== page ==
Lemieux, the former Penguins star and Hall of Famer, and his investors bought the Penguins in federal bankruptcy court in 1999. They first put the team up for sale in 2005, but a proposed buyout by venture capitalist William (Boots) Del Biaggio III - a friend of Lemieux's - fell through.
Three months ago, Lemieux and partner Ron Burkle negotiated an estimated US$175-million sale of the 40-year-old franchise to Canadian businessman Jim Balsillie, but he pulled out within a few days of the planned closing date. He apparently balked at the NHL's insistence that he couldn't move the franchise even if an arena agreement wasn't reached.
Selling the Penguins would have allowed Lemieux, one of the most popular athletes in Pittsburgh history, to escape blame if the team had relocated. The Penguins were free to move after their Mellon Arena lease expires in June - possibly to Kansas City, with Del Biaggio as the owner - but a deal to build a new $290-million arena in Pittsburgh was finalized Tuesday.
With young stars Sidney Crosby, Evgeni Malkin and Jordan Staal, the Penguins figure to be a contending franchise for years and Lemieux prefers to keep his stake in the team.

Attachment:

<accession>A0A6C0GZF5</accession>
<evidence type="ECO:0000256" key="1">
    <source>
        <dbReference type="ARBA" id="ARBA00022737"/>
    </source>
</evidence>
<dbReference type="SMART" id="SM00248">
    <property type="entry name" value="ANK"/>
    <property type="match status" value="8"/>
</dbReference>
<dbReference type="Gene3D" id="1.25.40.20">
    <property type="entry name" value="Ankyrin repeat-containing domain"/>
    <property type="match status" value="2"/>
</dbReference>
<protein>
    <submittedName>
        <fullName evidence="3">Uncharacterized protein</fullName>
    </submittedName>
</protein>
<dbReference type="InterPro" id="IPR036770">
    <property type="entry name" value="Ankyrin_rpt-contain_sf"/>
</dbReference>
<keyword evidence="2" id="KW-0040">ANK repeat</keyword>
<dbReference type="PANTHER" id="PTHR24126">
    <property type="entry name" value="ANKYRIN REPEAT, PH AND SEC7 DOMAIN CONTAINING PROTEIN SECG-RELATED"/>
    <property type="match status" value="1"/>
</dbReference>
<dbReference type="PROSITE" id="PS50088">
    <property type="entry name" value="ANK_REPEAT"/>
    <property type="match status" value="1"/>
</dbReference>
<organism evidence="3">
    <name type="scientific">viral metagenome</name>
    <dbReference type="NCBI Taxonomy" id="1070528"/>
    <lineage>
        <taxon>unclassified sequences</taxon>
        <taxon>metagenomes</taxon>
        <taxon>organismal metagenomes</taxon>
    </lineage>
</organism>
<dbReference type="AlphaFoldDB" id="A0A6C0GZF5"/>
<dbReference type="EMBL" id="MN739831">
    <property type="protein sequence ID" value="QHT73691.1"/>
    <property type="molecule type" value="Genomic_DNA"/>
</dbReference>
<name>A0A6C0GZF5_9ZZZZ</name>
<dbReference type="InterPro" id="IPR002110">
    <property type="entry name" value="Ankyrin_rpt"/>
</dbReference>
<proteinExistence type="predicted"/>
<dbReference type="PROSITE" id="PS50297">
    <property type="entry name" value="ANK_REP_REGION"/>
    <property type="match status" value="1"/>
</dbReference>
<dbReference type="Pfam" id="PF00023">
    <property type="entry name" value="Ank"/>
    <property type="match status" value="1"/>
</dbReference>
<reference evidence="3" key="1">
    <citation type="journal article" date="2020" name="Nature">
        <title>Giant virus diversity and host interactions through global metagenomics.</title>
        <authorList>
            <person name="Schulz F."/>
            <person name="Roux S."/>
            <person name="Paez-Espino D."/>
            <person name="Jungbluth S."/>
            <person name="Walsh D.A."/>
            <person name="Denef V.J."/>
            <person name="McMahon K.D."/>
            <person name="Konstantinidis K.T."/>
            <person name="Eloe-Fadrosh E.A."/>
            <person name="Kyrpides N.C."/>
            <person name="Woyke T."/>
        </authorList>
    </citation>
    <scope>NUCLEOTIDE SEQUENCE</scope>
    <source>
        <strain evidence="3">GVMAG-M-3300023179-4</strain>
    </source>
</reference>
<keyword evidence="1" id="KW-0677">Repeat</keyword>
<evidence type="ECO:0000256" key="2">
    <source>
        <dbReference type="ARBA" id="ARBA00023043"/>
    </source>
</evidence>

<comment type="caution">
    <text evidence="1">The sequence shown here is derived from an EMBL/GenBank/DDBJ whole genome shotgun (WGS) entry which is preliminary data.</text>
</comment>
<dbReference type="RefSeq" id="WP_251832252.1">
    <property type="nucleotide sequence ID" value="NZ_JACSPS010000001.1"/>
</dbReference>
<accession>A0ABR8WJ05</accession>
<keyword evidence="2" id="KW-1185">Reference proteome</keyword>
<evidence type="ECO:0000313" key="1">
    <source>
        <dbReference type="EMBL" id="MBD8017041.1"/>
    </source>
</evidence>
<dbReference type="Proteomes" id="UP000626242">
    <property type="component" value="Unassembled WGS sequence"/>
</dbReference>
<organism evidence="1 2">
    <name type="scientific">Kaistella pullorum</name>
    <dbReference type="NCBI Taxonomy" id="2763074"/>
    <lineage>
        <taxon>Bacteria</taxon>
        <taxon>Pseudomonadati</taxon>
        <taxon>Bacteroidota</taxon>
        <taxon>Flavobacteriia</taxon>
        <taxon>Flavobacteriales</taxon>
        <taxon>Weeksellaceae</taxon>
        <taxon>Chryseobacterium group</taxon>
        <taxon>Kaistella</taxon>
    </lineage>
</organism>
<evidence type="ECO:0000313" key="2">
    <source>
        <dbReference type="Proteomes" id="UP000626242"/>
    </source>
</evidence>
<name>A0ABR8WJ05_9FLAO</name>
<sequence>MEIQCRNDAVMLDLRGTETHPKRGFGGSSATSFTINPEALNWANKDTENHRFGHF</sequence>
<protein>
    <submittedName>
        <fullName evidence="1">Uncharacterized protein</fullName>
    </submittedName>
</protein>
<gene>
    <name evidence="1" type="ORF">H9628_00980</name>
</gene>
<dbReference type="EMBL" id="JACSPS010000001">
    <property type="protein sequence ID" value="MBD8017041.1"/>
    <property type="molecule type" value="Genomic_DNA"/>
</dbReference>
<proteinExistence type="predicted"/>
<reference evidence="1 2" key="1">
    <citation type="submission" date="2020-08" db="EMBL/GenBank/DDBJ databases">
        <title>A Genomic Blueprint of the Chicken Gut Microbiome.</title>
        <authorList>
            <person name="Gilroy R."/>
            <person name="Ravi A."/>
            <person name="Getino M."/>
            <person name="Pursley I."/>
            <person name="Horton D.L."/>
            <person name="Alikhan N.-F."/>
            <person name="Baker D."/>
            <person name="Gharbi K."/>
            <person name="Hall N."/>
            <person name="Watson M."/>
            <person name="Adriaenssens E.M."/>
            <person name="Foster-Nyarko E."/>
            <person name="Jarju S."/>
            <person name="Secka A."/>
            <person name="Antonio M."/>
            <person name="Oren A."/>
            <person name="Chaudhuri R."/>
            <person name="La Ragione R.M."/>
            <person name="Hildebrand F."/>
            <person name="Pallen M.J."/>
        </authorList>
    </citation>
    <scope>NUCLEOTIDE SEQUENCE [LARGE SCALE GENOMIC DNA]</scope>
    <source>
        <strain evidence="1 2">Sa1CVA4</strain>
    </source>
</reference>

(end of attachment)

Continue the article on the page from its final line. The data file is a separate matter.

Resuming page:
"We went through a lot the last few years and we see that the team is turning around and we want to be part of it," Lemieux said. "Ron wants to be part of it, the ownership group wants to be part of it and I want to be part of it."
Lemieux became the first star athlete to buy the major pro sports team he once played for when he leveraged the more than $25 million owed him by the franchise in deferred compensation into a large stake in the team.
"I've said for years my goal was to keep the Penguins in Pittsburgh and win the Stanley Cup," Lemieux said. "We have one out of two. It's a good start."